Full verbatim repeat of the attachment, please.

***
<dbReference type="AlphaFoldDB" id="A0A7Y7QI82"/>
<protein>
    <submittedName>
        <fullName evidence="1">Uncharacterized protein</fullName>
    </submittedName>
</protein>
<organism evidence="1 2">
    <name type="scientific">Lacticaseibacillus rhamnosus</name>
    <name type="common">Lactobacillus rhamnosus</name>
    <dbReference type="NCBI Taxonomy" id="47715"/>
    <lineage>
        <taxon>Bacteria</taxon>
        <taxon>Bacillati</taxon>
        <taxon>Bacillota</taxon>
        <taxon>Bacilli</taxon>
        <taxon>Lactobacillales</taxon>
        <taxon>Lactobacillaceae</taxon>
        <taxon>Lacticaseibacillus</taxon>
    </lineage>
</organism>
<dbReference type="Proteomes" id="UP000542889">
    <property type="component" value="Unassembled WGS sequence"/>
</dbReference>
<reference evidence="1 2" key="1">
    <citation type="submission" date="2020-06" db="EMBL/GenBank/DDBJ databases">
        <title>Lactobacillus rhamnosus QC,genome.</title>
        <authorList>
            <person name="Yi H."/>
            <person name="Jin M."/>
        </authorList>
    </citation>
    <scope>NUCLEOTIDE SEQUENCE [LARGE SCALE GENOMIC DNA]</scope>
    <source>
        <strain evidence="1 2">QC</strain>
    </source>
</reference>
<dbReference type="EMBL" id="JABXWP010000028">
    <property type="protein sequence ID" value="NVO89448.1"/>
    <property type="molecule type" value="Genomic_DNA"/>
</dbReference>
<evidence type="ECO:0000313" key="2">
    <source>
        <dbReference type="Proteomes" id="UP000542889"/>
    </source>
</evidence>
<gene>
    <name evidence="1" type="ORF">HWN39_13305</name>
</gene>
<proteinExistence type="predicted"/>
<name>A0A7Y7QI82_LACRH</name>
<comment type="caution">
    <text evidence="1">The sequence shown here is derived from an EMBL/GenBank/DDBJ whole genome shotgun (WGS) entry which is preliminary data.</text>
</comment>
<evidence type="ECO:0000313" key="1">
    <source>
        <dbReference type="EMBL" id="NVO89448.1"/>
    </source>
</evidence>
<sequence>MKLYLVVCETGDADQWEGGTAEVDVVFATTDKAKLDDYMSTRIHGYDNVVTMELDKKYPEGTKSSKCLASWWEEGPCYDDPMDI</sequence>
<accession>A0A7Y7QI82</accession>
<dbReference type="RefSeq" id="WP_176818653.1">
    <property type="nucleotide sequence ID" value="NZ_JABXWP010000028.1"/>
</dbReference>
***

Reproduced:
<dbReference type="AlphaFoldDB" id="A0A7Y7QI82"/>
<protein>
    <submittedName>
        <fullName evidence="1">Uncharacterized protein</fullName>
    </submittedName>
</protein>
<organism evidence="1 2">
    <name type="scientific">Lacticaseibacillus rhamnosus</name>
    <name type="common">Lactobacillus rhamnosus</name>
    <dbReference type="NCBI Taxonomy" id="47715"/>
    <lineage>
        <taxon>Bacteria</taxon>
        <taxon>Bacillati</taxon>
        <taxon>Bacillota</taxon>
        <taxon>Bacilli</taxon>
        <taxon>Lactobacillales</taxon>
        <taxon>Lactobacillaceae</taxon>
        <taxon>Lacticaseibacillus</taxon>
    </lineage>
</organism>
<dbReference type="Proteomes" id="UP000542889">
    <property type="component" value="Unassembled WGS sequence"/>
</dbReference>
<reference evidence="1 2" key="1">
    <citation type="submission" date="2020-06" db="EMBL/GenBank/DDBJ databases">
        <title>Lactobacillus rhamnosus QC,genome.</title>
        <authorList>
            <person name="Yi H."/>
            <person name="Jin M."/>
        </authorList>
    </citation>
    <scope>NUCLEOTIDE SEQUENCE [LARGE SCALE GENOMIC DNA]</scope>
    <source>
        <strain evidence="1 2">QC</strain>
    </source>
</reference>
<dbReference type="EMBL" id="JABXWP010000028">
    <property type="protein sequence ID" value="NVO89448.1"/>
    <property type="molecule type" value="Genomic_DNA"/>
</dbReference>
<evidence type="ECO:0000313" key="2">
    <source>
        <dbReference type="Proteomes" id="UP000542889"/>
    </source>
</evidence>
<gene>
    <name evidence="1" type="ORF">HWN39_13305</name>
</gene>
<proteinExistence type="predicted"/>
<name>A0A7Y7QI82_LACRH</name>
<comment type="caution">
    <text evidence="1">The sequence shown here is derived from an EMBL/GenBank/DDBJ whole genome shotgun (WGS) entry which is preliminary data.</text>
</comment>
<evidence type="ECO:0000313" key="1">
    <source>
        <dbReference type="EMBL" id="NVO89448.1"/>
    </source>
</evidence>
<sequence>MKLYLVVCETGDADQWEGGTAEVDVVFATTDKAKLDDYMSTRIHGYDNVVTMELDKKYPEGTKSSKCLASWWEEGPCYDDPMDI</sequence>
<accession>A0A7Y7QI82</accession>
<dbReference type="RefSeq" id="WP_176818653.1">
    <property type="nucleotide sequence ID" value="NZ_JABXWP010000028.1"/>
</dbReference>